Another ruling, Kroger Limited, severely limited the ability of union organizers to leaflet, while still allowing other groups like the Salvation Army to do the same. In a similar case, UPMC, hospitals were granted the ability to ban union organizers from talking to nurses in hospital cafeterias that are public. The anti-union bias in this slew of decisions is clear and unmistakable.
The current NLRB has also set its sights on undoing more recent precedents set during the Obama administration. In 2011, the board ruled in Specialty Healthcare that workers have the right to establish their own bargaining units. One of the first things the new Republican-dominated NLRB did was overturn this ruling. To make matters worse, the board then added additional measures that gave the bosses even more power to beat organizing drives.
In 2018, 178 workers in two different job classifications at a Boeing facility in South Carolina voted to form a union. Boeing refused to bargain with them, and after sixteen months, the NLRB added new components to the bargaining unit test, ruling that the 178-employee unit was not appropriate. Thanks to this direct and one-sided intervention, those workers now cannot enjoy the benefits of a union — despite having voted for one.
Traditional understandings and procedures in the collective bargaining process have also been upended. For more than seventy years, employers were banned from making sweeping changes to wages, hours, or working conditions unless they demonstrated the union had clearly waived its right to bargain over such an issue.
But the board adopted a new rule that allows employers to make unilateral changes if there is any reference in the contract to management’s authority over the issue. This was followed up by another decision that lets employers make changes without negotiating with the union when a contract expires.
In Johnson Controls, another unprecedented rule was announced, allowing employers to withdraw union recognition at the end of a collective bargaining agreement if they can prove that the union does not have majority support. They can now do this without holding an election, despite still being able to insist on an election when the union is first trying to be established.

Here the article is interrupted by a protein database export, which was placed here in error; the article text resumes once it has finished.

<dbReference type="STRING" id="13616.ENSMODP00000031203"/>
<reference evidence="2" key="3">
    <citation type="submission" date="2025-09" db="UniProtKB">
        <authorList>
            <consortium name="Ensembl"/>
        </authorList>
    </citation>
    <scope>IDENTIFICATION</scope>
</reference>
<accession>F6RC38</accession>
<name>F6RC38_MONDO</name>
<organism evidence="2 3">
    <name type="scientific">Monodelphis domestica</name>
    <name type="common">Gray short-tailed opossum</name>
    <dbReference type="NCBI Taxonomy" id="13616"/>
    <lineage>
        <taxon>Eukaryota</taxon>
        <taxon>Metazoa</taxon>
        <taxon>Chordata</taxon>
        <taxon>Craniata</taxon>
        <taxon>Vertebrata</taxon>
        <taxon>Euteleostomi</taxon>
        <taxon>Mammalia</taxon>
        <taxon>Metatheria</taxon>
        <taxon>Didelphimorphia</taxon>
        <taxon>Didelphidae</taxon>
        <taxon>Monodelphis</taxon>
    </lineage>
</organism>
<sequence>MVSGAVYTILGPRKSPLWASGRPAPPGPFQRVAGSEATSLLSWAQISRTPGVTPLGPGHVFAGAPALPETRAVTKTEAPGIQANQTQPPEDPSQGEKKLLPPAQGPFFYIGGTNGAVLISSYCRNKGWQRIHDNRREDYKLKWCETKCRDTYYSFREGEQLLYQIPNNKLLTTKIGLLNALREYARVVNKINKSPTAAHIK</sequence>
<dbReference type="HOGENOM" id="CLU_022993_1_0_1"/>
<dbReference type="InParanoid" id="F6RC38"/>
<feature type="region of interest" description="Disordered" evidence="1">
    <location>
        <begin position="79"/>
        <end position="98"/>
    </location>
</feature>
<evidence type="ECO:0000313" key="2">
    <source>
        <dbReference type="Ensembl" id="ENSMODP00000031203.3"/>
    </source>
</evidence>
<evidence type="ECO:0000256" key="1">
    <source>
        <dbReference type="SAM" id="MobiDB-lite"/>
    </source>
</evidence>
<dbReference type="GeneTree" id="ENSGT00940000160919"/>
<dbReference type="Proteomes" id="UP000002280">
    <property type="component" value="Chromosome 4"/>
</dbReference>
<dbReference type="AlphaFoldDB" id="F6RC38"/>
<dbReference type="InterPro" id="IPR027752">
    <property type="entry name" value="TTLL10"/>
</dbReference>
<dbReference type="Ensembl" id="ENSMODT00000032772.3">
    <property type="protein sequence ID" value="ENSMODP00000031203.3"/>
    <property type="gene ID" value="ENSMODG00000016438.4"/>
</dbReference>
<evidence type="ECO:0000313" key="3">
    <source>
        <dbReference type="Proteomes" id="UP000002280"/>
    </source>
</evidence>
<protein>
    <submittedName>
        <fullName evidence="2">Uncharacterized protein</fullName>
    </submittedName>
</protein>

Everett Kelley, the national president of the American Federation of Government Employees, said of these changes, “I have to admit federal workers have suffered. We’ve seen federal worker contracts just ripped up and replaced with contracts written by management that had no negotiations at all.”
In a few short years, Republicans have used the opportunity presented by a Trump administration to attack workers in ways we haven’t seen since before the Great Depression. While these seismic shifts in labor relations rarely get highlighted in the media, it should cause alarm for anyone that cares about working people’s basic rights.
Threat to New Organizing
In this age of dire economic inequality, Americans need and want unions. Recent polls show that nearly half of nonunion workers say they would vote for a union if given the chance. And 64 percent of Americans have a favorable opinion of unions, according to a Gallup poll from last year — the highest we’ve seen in a very long time.